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Fay-West food banks, pantries seek community support

Marilyn Forbes | for the Daily Courier nov 2012
Christmas is a time for giving and area food pantries are hoping that community generosity reaches them. Chuck Prevot, Connellsville Community Ministries executive director, stocks the shelves he hopes to see get fuller for the upcoming holiday season.

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Monday, Nov. 19, 2012, 12:01 a.m.
 

Thanksgiving and Christmas are a joyous time of the year for most families, but unfortunately, there are many in the Fay-West region who may not be having the merriest of holidays, and local food banks and pantries need support from the communities to help those families in need.

“The Westmoreland County Food Bank always sees an influx of people this time of year who are in need to help make a nice holiday for their families,” said Jennifer Miller, WCFB development director. “However, in the past several years those additional families have continued to stay on and still receive the services. With the funding cuts that we have realized, it has made it especially difficult to provide ample food for our consumers, so the community support is appreciated now more than ever.”

Many area organizations, groups and churches use this time to year to host food drives for the needy, and area pantries and distribution sites welcome the help.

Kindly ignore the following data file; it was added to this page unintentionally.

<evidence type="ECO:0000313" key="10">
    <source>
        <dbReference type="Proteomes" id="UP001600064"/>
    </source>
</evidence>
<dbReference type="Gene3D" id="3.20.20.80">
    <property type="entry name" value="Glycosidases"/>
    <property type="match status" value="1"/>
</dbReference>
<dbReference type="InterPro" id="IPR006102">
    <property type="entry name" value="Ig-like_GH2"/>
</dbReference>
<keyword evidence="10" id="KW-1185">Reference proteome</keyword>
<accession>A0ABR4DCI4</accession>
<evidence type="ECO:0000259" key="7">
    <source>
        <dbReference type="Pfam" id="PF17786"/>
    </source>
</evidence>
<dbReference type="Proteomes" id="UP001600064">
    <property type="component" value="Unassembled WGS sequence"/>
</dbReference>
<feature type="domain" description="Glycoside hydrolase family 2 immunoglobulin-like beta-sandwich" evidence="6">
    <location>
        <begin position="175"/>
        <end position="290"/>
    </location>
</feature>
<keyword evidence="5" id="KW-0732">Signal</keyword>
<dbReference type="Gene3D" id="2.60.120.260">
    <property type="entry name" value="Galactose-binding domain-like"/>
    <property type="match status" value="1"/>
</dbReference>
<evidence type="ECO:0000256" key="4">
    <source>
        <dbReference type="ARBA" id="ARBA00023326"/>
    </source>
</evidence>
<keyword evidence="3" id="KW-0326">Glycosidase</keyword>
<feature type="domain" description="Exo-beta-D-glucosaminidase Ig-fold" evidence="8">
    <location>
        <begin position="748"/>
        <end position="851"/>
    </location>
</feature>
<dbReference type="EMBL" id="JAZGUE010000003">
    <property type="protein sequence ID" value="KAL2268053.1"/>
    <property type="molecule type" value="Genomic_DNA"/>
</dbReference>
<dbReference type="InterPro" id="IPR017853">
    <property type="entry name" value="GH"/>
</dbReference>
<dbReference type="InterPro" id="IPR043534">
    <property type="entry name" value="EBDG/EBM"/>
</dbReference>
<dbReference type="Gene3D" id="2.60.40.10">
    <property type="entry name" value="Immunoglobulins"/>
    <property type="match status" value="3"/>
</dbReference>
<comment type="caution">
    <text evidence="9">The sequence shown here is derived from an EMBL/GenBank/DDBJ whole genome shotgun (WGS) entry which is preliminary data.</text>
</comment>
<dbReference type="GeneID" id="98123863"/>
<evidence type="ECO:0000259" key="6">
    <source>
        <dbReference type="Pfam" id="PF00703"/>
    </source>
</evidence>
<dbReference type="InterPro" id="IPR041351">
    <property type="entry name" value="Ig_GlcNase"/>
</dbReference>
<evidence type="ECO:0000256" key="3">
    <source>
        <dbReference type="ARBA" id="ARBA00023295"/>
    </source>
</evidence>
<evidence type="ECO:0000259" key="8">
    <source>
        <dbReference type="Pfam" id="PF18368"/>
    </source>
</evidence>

“We have some new food drives this year and local businesses have really stepped up to help out,” said Jamie Brink, Fayette County Community Action Food Bank project manager.

Brink said that in addition to seeking help with regular holiday meal staples, people are simply more in need now than the rest of the year.

“We see an increase (in need) starting usually in mid-September through December,” Brink said. “Our call volume then really increases.”

Brink said the increase is due in part to the time of year and the rising cost of food.

“Unfortunately, people are finding that the price of food is going up and that their food stamps aren't going as far as they used to,” Brink said.

Connellsville Area Community Ministries houses the Connellsville food pantry. Executive director Chuck Prevot agreed that the holidays are the busiest for the distribution site.

“November and December are our busiest months,” Prevot said, adding that they usually supply food to about 1,100 people in the Connellsville area every month. “Everyone gets the government food and then they get to select two extra items, and that is where the donated food comes in.”

Prevot said he hopes to see an increase in community support to help offset the increase in need that is offset by the government cuts in funding.

“We are seeing a 7 percent increase every year and just think, over a five-year period that equals 35 percent,” Prevot said. “We are seeing a big increase in need but not in food.”

Prevot said that any nonperishable food items are welcome, and items like canned meats, tuna and cereal are premiums for families who are trying to supply good meals to their families.

“We hope that people in the community feel generous and continue to donate,” Brink said. “It's simple. There are many people in our area who need food and it's increasing.”

“Any support from the community is always welcome and much appreciated,” Prevot added.

Connellsville Area Community Ministries is also expecting new, unwrapped toys for children of all ages.

The center is open from 9 a.m. to 2:30 p.m. Mondays through Thursdays. Phone number is 724-628-1120.

 

 
 


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